An experimental pedestrianisation scheme on Thornbury High Street that was brought in because of the pandemic has been locked in permanently despite passionate opposition from the community.
The local authority’s ruling group voted unanimously to adopt the controversial scheme on Monday (June 7), after dozens of residents made a final attempt to dissuade them from rubber-stamping the unpopular proposals for the future of the town’s high street.
Through-traffic is banned from the High Street and a one-way system allows access for delivery drivers and residents.
New changes to the scheme mean drop-off and pick-up points will be added for shoppers, and more on-street parking for Blue Badge holders will be provided.
South Gloucestershire Council’s cabinet members defended their decision to approve the “vision”, which they said takes public feedback into account and “supports the local economy, the community and our climate emergency goals”.
The Conservative administration also received the public backing of Thornbury councillor Maggie Tyrrell, the deputy leader of the Liberal Democrat opposition group, who called the proposals a “compromise” that provided an opportunity to address “long standing problems”.
But dozens of members of the public wrote to the council expressing in the strongest terms their objections to the decision to make permanent changes that were originally introduced under an emergency order last summer to help people comply with social distancing.
Of the 60-odd submissions, many begged the council to “listen to the community” and return the High Street to the way it was before June 2020. Many others called for the council to make the High Street one-way instead. Very few wrote in support of the plans.
One person wrote: “Before making decisions this afternoon, bear in mind that the majority of Thornbury are against these proposals.”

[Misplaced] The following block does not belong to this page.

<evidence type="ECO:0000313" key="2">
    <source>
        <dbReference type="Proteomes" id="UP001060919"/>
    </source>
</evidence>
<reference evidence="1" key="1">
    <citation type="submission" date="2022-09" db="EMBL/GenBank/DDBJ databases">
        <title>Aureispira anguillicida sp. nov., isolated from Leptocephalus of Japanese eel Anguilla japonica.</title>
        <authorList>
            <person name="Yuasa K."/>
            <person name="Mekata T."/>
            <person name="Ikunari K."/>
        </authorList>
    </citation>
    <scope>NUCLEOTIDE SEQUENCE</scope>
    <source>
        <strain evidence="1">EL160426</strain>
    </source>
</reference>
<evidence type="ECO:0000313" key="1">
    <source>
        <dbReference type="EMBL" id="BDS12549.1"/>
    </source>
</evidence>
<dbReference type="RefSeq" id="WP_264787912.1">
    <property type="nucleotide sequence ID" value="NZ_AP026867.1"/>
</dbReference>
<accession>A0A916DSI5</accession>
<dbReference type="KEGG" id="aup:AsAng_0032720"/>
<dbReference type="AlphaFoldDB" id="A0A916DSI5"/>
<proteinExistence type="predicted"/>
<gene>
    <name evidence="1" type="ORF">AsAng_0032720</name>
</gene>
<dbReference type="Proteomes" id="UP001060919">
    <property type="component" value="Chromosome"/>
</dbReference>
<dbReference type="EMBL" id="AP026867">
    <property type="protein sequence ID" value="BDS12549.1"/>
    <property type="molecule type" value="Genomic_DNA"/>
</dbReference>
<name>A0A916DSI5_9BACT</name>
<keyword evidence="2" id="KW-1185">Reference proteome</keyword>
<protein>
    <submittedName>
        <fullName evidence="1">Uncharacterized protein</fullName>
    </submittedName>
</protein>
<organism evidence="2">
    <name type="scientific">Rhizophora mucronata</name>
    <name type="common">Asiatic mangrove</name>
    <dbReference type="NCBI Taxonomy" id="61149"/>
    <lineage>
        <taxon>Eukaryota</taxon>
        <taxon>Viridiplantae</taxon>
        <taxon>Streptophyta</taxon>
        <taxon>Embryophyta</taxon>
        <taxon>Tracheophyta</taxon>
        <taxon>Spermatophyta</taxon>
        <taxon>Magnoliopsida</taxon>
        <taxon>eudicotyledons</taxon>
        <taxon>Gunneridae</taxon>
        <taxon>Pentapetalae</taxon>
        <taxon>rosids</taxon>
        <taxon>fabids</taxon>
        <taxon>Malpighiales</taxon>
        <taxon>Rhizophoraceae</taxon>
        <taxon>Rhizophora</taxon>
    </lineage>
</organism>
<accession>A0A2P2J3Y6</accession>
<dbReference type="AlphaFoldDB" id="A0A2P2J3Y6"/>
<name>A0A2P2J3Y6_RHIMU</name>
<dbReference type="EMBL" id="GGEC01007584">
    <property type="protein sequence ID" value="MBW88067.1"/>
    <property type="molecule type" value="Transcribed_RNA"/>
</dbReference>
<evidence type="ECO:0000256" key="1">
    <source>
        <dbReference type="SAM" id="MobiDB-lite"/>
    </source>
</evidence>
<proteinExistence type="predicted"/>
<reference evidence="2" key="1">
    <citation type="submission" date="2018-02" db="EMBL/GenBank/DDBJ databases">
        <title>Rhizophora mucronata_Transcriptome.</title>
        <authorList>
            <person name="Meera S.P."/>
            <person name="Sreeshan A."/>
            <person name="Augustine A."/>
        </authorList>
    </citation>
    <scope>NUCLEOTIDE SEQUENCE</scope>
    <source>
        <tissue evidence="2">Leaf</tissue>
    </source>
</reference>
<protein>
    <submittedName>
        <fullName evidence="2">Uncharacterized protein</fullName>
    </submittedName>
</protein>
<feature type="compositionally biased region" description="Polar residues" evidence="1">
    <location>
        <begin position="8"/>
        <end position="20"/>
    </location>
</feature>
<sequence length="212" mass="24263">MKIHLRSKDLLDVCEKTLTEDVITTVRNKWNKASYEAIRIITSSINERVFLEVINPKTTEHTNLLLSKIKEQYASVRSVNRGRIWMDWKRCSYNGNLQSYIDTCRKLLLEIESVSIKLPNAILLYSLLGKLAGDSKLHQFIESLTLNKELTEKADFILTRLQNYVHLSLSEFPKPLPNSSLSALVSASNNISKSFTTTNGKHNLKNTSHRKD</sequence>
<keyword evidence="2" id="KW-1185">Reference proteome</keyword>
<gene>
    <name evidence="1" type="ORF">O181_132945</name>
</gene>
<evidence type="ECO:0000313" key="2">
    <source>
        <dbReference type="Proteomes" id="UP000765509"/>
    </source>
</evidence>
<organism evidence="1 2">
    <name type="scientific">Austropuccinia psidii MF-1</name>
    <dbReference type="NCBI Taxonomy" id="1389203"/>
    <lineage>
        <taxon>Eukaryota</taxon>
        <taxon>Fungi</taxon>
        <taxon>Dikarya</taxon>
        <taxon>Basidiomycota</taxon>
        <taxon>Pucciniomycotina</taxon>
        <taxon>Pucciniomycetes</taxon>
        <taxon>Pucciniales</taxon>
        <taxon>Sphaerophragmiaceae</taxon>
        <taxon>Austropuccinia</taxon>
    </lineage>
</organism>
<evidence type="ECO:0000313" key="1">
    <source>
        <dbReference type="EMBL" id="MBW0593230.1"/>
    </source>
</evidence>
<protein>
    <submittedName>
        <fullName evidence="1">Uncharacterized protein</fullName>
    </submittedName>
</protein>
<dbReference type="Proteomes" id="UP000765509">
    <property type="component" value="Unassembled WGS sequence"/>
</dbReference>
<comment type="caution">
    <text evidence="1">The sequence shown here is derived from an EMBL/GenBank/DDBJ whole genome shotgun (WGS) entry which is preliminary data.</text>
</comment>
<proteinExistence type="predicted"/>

Of nearly 2,900 people who responded to a public consultation about the changes to the High Street, 65 per cent disagreed with making the pedestrian and cycle zone permanent, and 49 per cent disagreed with the one-way system completely.
Cllr Tyrrell told the meeting it was no surprise that the “very divisive” experiment had triggered a “well organised campaign” of opposition, especially as the changes were introduced quickly and without consultation and that “some mistakes” were made in the design and implementation.
But she said there were problems with traffic on the High Street before the pandemic and two previous consultations had found residents wanted it to be “more pedestrian friendly”.
“So although this has been a very painful experience for Thornbury in many ways, it appears we are now going to get that investment into a long-term plan that up until now hasn’t been available,” Cllr Tyrrell said.
Steve Read, cabinet member for regeneration, environment and strategic infrastructure, said the High Street needed to change, noting that half the people who disagreed with the proposals visited the street less than once a month.
“I don’t see how not changing anything will coax more people to visit local businesses if they don’t already,” he said.
It was “not the case” that the cabinet decision was predetermined, he added.
A council press release from June last year said the experimental traffic order allowing the scheme would “potentially run for 18 months before being made permanent”.
Council leader Toby Savage said: “The proposals that are before us today as part of this vision don’t simply seek to make permanent what is already in place as part of that temporary scheme.
“I’m comfortable and encouraged that the feedback that’s been received has shaped the vision in front of us.”
The council will consult further with the public as it develops more detail around the vision for the High Street.
After 164 people signed a petition from Thornbury and Yate MP Luke Hall calling more disabled parking spaces, cabinet adopted an amendment to include more on-street parking for Blue Badge holders within the High Street as part of a wider review of parking and accessibility in the town centre.
We want to hear your thoughts on this story, so please log in and leave your comment below.
The Local Democracy Reporting Service had intended to listen to a live webcast of the cabinet meeting, but a technical problem prevented the broadcast. The council sent an audio recording of the item instead but it did not include speeches made by three members of the public.